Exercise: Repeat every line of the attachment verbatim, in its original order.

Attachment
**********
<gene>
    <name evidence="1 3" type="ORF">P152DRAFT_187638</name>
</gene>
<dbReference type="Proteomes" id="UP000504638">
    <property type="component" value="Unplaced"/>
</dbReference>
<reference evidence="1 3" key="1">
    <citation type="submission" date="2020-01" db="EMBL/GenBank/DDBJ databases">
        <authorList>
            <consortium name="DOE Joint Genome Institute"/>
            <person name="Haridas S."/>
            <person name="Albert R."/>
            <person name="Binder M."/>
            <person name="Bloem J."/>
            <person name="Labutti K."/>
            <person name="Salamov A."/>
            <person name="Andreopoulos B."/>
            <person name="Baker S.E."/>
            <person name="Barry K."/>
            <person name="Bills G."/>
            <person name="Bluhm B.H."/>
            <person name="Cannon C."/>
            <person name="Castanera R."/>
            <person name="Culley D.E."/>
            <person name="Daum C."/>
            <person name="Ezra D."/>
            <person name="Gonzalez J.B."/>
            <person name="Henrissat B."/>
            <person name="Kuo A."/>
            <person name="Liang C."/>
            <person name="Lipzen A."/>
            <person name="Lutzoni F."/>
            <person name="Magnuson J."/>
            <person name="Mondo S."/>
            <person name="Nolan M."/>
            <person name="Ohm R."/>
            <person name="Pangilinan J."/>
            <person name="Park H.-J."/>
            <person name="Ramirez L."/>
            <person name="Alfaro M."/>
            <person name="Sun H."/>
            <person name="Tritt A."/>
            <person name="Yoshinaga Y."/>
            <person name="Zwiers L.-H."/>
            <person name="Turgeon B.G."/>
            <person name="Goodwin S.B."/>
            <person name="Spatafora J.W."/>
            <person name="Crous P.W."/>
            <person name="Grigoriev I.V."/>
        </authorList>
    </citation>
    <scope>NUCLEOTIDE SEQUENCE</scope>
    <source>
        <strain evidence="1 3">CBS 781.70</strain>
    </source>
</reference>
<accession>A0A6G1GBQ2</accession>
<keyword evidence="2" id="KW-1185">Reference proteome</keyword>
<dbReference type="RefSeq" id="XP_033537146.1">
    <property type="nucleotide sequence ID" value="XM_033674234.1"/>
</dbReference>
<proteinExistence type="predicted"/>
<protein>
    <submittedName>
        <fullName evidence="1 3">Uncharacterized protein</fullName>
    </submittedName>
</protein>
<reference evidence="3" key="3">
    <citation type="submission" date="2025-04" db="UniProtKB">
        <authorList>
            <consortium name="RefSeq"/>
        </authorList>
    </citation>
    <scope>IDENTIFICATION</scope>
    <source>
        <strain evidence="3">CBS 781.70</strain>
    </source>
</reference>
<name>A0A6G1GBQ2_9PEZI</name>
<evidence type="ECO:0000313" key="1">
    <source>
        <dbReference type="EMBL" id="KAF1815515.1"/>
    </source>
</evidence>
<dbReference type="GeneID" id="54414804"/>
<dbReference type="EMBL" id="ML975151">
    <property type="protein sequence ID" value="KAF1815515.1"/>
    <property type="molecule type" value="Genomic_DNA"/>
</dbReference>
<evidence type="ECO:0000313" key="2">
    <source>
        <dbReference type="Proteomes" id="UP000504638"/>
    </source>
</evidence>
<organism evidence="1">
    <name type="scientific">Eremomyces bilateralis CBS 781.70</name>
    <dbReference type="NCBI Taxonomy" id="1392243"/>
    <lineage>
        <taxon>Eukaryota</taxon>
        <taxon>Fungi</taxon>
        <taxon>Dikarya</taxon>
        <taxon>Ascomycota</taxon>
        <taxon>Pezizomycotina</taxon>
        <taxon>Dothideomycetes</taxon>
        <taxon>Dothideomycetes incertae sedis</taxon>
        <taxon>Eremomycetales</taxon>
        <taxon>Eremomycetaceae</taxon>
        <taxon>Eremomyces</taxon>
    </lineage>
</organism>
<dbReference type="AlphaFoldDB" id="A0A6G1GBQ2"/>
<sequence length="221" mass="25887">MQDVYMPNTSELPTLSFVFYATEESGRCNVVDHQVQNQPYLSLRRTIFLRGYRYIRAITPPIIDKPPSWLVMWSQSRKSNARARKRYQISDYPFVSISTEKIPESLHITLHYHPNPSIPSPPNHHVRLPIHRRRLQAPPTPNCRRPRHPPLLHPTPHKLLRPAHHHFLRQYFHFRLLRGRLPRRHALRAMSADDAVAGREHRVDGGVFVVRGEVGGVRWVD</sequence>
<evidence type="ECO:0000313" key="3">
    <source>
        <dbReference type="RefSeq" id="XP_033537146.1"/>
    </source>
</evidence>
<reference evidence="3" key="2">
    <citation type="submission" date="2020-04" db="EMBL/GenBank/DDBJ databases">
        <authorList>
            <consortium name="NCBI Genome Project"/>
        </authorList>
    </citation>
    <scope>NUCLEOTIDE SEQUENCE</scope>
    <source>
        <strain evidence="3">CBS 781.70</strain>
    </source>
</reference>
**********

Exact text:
<gene>
    <name evidence="1 3" type="ORF">P152DRAFT_187638</name>
</gene>
<dbReference type="Proteomes" id="UP000504638">
    <property type="component" value="Unplaced"/>
</dbReference>
<reference evidence="1 3" key="1">
    <citation type="submission" date="2020-01" db="EMBL/GenBank/DDBJ databases">
        <authorList>
            <consortium name="DOE Joint Genome Institute"/>
            <person name="Haridas S."/>
            <person name="Albert R."/>
            <person name="Binder M."/>
            <person name="Bloem J."/>
            <person name="Labutti K."/>
            <person name="Salamov A."/>
            <person name="Andreopoulos B."/>
            <person name="Baker S.E."/>
            <person name="Barry K."/>
            <person name="Bills G."/>
            <person name="Bluhm B.H."/>
            <person name="Cannon C."/>
            <person name="Castanera R."/>
            <person name="Culley D.E."/>
            <person name="Daum C."/>
            <person name="Ezra D."/>
            <person name="Gonzalez J.B."/>
            <person name="Henrissat B."/>
            <person name="Kuo A."/>
            <person name="Liang C."/>
            <person name="Lipzen A."/>
            <person name="Lutzoni F."/>
            <person name="Magnuson J."/>
            <person name="Mondo S."/>
            <person name="Nolan M."/>
            <person name="Ohm R."/>
            <person name="Pangilinan J."/>
            <person name="Park H.-J."/>
            <person name="Ramirez L."/>
            <person name="Alfaro M."/>
            <person name="Sun H."/>
            <person name="Tritt A."/>
            <person name="Yoshinaga Y."/>
            <person name="Zwiers L.-H."/>
            <person name="Turgeon B.G."/>
            <person name="Goodwin S.B."/>
            <person name="Spatafora J.W."/>
            <person name="Crous P.W."/>
            <person name="Grigoriev I.V."/>
        </authorList>
    </citation>
    <scope>NUCLEOTIDE SEQUENCE</scope>
    <source>
        <strain evidence="1 3">CBS 781.70</strain>
    </source>
</reference>
<accession>A0A6G1GBQ2</accession>
<keyword evidence="2" id="KW-1185">Reference proteome</keyword>
<dbReference type="RefSeq" id="XP_033537146.1">
    <property type="nucleotide sequence ID" value="XM_033674234.1"/>
</dbReference>
<proteinExistence type="predicted"/>
<protein>
    <submittedName>
        <fullName evidence="1 3">Uncharacterized protein</fullName>
    </submittedName>
</protein>
<reference evidence="3" key="3">
    <citation type="submission" date="2025-04" db="UniProtKB">
        <authorList>
            <consortium name="RefSeq"/>
        </authorList>
    </citation>
    <scope>IDENTIFICATION</scope>
    <source>
        <strain evidence="3">CBS 781.70</strain>
    </source>
</reference>
<name>A0A6G1GBQ2_9PEZI</name>
<evidence type="ECO:0000313" key="1">
    <source>
        <dbReference type="EMBL" id="KAF1815515.1"/>
    </source>
</evidence>
<dbReference type="GeneID" id="54414804"/>
<dbReference type="EMBL" id="ML975151">
    <property type="protein sequence ID" value="KAF1815515.1"/>
    <property type="molecule type" value="Genomic_DNA"/>
</dbReference>
<evidence type="ECO:0000313" key="2">
    <source>
        <dbReference type="Proteomes" id="UP000504638"/>
    </source>
</evidence>
<organism evidence="1">
    <name type="scientific">Eremomyces bilateralis CBS 781.70</name>
    <dbReference type="NCBI Taxonomy" id="1392243"/>
    <lineage>
        <taxon>Eukaryota</taxon>
        <taxon>Fungi</taxon>
        <taxon>Dikarya</taxon>
        <taxon>Ascomycota</taxon>
        <taxon>Pezizomycotina</taxon>
        <taxon>Dothideomycetes</taxon>
        <taxon>Dothideomycetes incertae sedis</taxon>
        <taxon>Eremomycetales</taxon>
        <taxon>Eremomycetaceae</taxon>
        <taxon>Eremomyces</taxon>
    </lineage>
</organism>
<dbReference type="AlphaFoldDB" id="A0A6G1GBQ2"/>
<sequence length="221" mass="25887">MQDVYMPNTSELPTLSFVFYATEESGRCNVVDHQVQNQPYLSLRRTIFLRGYRYIRAITPPIIDKPPSWLVMWSQSRKSNARARKRYQISDYPFVSISTEKIPESLHITLHYHPNPSIPSPPNHHVRLPIHRRRLQAPPTPNCRRPRHPPLLHPTPHKLLRPAHHHFLRQYFHFRLLRGRLPRRHALRAMSADDAVAGREHRVDGGVFVVRGEVGGVRWVD</sequence>
<evidence type="ECO:0000313" key="3">
    <source>
        <dbReference type="RefSeq" id="XP_033537146.1"/>
    </source>
</evidence>
<reference evidence="3" key="2">
    <citation type="submission" date="2020-04" db="EMBL/GenBank/DDBJ databases">
        <authorList>
            <consortium name="NCBI Genome Project"/>
        </authorList>
    </citation>
    <scope>NUCLEOTIDE SEQUENCE</scope>
    <source>
        <strain evidence="3">CBS 781.70</strain>
    </source>
</reference>